There was something else in his voice that told me he wasn't finished, so again, I just patiently waited for him to explain more and he added, "People say horrible things about the Albany inner cities, but the beat that I work, those are my people, good people and it kills me when bad things happen to them."
I thought back to when he told me about how he's unable to bring certain things from work home with him and I wondered what exactly he was referring to. I would imagine there isn't one thing in particular. Is it the graphic nature of the real life violence that these everyday heroes see on the regular? Is it the disrespectful things that people say to cops, calling them names, throwing things at them, flipping them off, etc?
Maybe it's all of these things, maybe it's none of these things but I'll never really know.
I was out of questions and he had said plenty.
The more I think about that day, the more I begin to wonder how and why our paths crossed at that moment and that instance. The police officer was in an area that wasn't his typical Albany beat, and if I remember the day correctly, I had gotten home from work a good hour or so after I normally do. Perhaps it was so that I could tell this story, I'm not really sure.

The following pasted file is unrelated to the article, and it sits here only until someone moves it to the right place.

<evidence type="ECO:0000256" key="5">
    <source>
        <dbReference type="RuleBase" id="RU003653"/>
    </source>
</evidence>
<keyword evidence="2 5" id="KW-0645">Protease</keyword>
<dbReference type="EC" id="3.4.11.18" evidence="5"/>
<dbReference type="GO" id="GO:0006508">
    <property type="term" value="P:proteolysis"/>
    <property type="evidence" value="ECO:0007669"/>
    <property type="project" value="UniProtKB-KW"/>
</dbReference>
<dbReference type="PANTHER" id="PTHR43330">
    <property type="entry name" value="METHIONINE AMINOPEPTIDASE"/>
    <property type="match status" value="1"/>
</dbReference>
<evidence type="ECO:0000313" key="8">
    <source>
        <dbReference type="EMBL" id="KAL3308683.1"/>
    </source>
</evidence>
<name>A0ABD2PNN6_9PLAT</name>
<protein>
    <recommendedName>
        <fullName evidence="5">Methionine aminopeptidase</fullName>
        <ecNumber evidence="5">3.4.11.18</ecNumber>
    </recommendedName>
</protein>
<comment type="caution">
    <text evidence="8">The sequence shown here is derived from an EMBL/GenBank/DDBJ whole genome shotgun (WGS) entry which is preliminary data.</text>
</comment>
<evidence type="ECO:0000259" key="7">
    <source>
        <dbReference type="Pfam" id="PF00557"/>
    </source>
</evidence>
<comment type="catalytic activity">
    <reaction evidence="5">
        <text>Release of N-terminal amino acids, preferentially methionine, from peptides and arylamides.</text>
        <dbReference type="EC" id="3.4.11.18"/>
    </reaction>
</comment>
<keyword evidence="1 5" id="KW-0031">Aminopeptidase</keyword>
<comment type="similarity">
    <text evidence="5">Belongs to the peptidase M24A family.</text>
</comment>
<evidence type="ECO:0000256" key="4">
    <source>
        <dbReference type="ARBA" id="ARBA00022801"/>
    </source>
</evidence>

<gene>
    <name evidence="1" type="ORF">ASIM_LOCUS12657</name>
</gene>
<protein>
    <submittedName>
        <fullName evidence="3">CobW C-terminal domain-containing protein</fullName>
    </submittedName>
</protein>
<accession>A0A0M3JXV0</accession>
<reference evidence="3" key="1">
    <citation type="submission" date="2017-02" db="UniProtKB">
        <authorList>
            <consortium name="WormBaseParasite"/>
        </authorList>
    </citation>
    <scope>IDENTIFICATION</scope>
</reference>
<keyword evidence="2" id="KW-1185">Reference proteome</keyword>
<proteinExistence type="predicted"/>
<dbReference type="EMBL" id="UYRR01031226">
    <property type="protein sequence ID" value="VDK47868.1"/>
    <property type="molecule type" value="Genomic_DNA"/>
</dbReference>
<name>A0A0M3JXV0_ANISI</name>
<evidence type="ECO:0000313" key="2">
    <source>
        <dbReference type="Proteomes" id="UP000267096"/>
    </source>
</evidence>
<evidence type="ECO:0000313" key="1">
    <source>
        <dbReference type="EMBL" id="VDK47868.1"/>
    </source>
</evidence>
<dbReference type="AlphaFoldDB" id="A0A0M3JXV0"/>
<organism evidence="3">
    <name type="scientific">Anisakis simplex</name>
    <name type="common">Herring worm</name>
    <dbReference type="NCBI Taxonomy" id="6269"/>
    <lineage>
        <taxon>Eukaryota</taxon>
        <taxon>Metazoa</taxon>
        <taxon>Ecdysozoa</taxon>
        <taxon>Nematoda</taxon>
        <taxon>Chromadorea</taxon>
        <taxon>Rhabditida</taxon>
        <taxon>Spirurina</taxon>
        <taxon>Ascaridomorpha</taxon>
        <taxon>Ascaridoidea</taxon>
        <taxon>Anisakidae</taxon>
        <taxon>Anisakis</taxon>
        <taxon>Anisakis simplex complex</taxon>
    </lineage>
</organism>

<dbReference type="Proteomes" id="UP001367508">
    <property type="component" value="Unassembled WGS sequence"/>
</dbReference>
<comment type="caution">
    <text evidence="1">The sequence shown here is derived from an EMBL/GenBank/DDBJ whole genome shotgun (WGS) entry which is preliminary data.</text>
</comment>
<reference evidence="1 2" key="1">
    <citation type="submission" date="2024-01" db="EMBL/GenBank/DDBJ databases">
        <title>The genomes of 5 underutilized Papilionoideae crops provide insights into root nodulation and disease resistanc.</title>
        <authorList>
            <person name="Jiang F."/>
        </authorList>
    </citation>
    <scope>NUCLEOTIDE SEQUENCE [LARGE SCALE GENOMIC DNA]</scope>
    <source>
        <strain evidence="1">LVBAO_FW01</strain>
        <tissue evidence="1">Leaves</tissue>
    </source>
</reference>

That was August. Nearly 5 months later, he hit me up with a 'thank you' text on Law Enforcement Appreciation Day after he heard a simple segment on the radio show that made him feel good about his proud line of work from people who appreciate him. His text to me, made my day when it was supposed to be his. That's kind of what cops do. The good ones put everyone else first, selflessly.
So to him and all the other police officers who are reading this right now allow me one final thought: Stay Safe and Thank you. We know how difficult your job can be.
I hope you have the kind of day that you can go home and proudly tell your family about.